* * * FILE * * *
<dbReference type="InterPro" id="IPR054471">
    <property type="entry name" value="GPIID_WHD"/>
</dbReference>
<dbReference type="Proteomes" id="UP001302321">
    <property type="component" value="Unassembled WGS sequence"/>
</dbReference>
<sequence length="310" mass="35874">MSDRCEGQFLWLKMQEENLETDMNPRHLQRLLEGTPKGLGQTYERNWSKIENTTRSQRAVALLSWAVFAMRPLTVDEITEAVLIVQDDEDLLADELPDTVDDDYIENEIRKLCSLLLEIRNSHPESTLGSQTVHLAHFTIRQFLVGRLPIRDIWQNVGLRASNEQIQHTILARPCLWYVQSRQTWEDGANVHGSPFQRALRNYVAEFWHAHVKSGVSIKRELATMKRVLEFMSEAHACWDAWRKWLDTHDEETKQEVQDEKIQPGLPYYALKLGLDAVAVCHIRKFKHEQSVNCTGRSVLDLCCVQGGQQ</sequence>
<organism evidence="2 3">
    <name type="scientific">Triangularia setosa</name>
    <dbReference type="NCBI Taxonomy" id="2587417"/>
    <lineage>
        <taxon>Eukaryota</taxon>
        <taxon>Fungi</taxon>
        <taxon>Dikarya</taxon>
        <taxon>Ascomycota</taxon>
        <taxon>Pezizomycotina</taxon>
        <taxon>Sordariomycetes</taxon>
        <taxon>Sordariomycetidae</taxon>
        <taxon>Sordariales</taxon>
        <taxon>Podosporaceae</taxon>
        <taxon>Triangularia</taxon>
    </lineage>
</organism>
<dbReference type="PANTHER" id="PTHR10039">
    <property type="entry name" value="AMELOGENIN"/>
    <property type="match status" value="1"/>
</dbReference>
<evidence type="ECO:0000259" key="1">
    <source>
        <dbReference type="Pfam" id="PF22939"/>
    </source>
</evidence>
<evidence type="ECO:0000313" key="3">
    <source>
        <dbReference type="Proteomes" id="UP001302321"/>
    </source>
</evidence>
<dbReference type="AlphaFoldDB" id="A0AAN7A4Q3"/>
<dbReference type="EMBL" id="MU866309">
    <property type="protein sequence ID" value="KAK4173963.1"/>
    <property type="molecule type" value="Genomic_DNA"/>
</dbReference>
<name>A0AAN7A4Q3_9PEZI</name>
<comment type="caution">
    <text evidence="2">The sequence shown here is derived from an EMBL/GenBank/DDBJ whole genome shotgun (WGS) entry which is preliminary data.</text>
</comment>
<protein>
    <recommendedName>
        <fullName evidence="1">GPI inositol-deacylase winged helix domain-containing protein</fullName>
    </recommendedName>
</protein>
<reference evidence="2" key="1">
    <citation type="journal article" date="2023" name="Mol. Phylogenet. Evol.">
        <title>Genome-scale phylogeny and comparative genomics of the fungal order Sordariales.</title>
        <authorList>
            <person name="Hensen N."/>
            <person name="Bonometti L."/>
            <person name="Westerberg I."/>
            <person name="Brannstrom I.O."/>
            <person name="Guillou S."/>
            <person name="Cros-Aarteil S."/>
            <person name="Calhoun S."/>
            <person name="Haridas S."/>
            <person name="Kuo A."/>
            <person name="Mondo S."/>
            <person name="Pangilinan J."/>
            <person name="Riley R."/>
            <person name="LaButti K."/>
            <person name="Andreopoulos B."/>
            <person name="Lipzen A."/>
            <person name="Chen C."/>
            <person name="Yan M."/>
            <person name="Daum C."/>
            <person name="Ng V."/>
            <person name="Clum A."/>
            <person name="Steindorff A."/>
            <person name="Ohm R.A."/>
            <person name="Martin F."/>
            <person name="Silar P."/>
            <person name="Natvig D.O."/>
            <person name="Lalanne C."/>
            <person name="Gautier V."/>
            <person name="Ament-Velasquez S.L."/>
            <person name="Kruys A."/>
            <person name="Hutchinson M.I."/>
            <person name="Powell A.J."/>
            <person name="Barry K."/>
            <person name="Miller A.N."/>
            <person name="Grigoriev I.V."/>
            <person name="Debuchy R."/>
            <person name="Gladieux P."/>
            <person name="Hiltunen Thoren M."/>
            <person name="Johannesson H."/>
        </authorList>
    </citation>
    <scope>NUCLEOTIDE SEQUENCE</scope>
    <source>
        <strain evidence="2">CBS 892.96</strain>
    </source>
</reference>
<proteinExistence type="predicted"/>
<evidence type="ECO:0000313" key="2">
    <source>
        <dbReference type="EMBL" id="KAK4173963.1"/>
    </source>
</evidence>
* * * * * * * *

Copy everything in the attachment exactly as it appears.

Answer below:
<dbReference type="InterPro" id="IPR054471">
    <property type="entry name" value="GPIID_WHD"/>
</dbReference>
<dbReference type="Proteomes" id="UP001302321">
    <property type="component" value="Unassembled WGS sequence"/>
</dbReference>
<sequence length="310" mass="35874">MSDRCEGQFLWLKMQEENLETDMNPRHLQRLLEGTPKGLGQTYERNWSKIENTTRSQRAVALLSWAVFAMRPLTVDEITEAVLIVQDDEDLLADELPDTVDDDYIENEIRKLCSLLLEIRNSHPESTLGSQTVHLAHFTIRQFLVGRLPIRDIWQNVGLRASNEQIQHTILARPCLWYVQSRQTWEDGANVHGSPFQRALRNYVAEFWHAHVKSGVSIKRELATMKRVLEFMSEAHACWDAWRKWLDTHDEETKQEVQDEKIQPGLPYYALKLGLDAVAVCHIRKFKHEQSVNCTGRSVLDLCCVQGGQQ</sequence>
<organism evidence="2 3">
    <name type="scientific">Triangularia setosa</name>
    <dbReference type="NCBI Taxonomy" id="2587417"/>
    <lineage>
        <taxon>Eukaryota</taxon>
        <taxon>Fungi</taxon>
        <taxon>Dikarya</taxon>
        <taxon>Ascomycota</taxon>
        <taxon>Pezizomycotina</taxon>
        <taxon>Sordariomycetes</taxon>
        <taxon>Sordariomycetidae</taxon>
        <taxon>Sordariales</taxon>
        <taxon>Podosporaceae</taxon>
        <taxon>Triangularia</taxon>
    </lineage>
</organism>
<dbReference type="PANTHER" id="PTHR10039">
    <property type="entry name" value="AMELOGENIN"/>
    <property type="match status" value="1"/>
</dbReference>
<evidence type="ECO:0000259" key="1">
    <source>
        <dbReference type="Pfam" id="PF22939"/>
    </source>
</evidence>
<evidence type="ECO:0000313" key="3">
    <source>
        <dbReference type="Proteomes" id="UP001302321"/>
    </source>
</evidence>
<dbReference type="AlphaFoldDB" id="A0AAN7A4Q3"/>
<dbReference type="EMBL" id="MU866309">
    <property type="protein sequence ID" value="KAK4173963.1"/>
    <property type="molecule type" value="Genomic_DNA"/>
</dbReference>
<name>A0AAN7A4Q3_9PEZI</name>
<comment type="caution">
    <text evidence="2">The sequence shown here is derived from an EMBL/GenBank/DDBJ whole genome shotgun (WGS) entry which is preliminary data.</text>
</comment>
<protein>
    <recommendedName>
        <fullName evidence="1">GPI inositol-deacylase winged helix domain-containing protein</fullName>
    </recommendedName>
</protein>
<reference evidence="2" key="1">
    <citation type="journal article" date="2023" name="Mol. Phylogenet. Evol.">
        <title>Genome-scale phylogeny and comparative genomics of the fungal order Sordariales.</title>
        <authorList>
            <person name="Hensen N."/>
            <person name="Bonometti L."/>
            <person name="Westerberg I."/>
            <person name="Brannstrom I.O."/>
            <person name="Guillou S."/>
            <person name="Cros-Aarteil S."/>
            <person name="Calhoun S."/>
            <person name="Haridas S."/>
            <person name="Kuo A."/>
            <person name="Mondo S."/>
            <person name="Pangilinan J."/>
            <person name="Riley R."/>
            <person name="LaButti K."/>
            <person name="Andreopoulos B."/>
            <person name="Lipzen A."/>
            <person name="Chen C."/>
            <person name="Yan M."/>
            <person name="Daum C."/>
            <person name="Ng V."/>
            <person name="Clum A."/>
            <person name="Steindorff A."/>
            <person name="Ohm R.A."/>
            <person name="Martin F."/>
            <person name="Silar P."/>
            <person name="Natvig D.O."/>
            <person name="Lalanne C."/>
            <person name="Gautier V."/>
            <person name="Ament-Velasquez S.L."/>
            <person name="Kruys A."/>
            <person name="Hutchinson M.I."/>
            <person name="Powell A.J."/>
            <person name="Barry K."/>
            <person name="Miller A.N."/>
            <person name="Grigoriev I.V."/>
            <person name="Debuchy R."/>
            <person name="Gladieux P."/>
            <person name="Hiltunen Thoren M."/>
            <person name="Johannesson H."/>
        </authorList>
    </citation>
    <scope>NUCLEOTIDE SEQUENCE</scope>
    <source>
        <strain evidence="2">CBS 892.96</strain>
    </source>
</reference>
<proteinExistence type="predicted"/>
<evidence type="ECO:0000313" key="2">
    <source>
        <dbReference type="EMBL" id="KAK4173963.1"/>
    </source>
</evidence>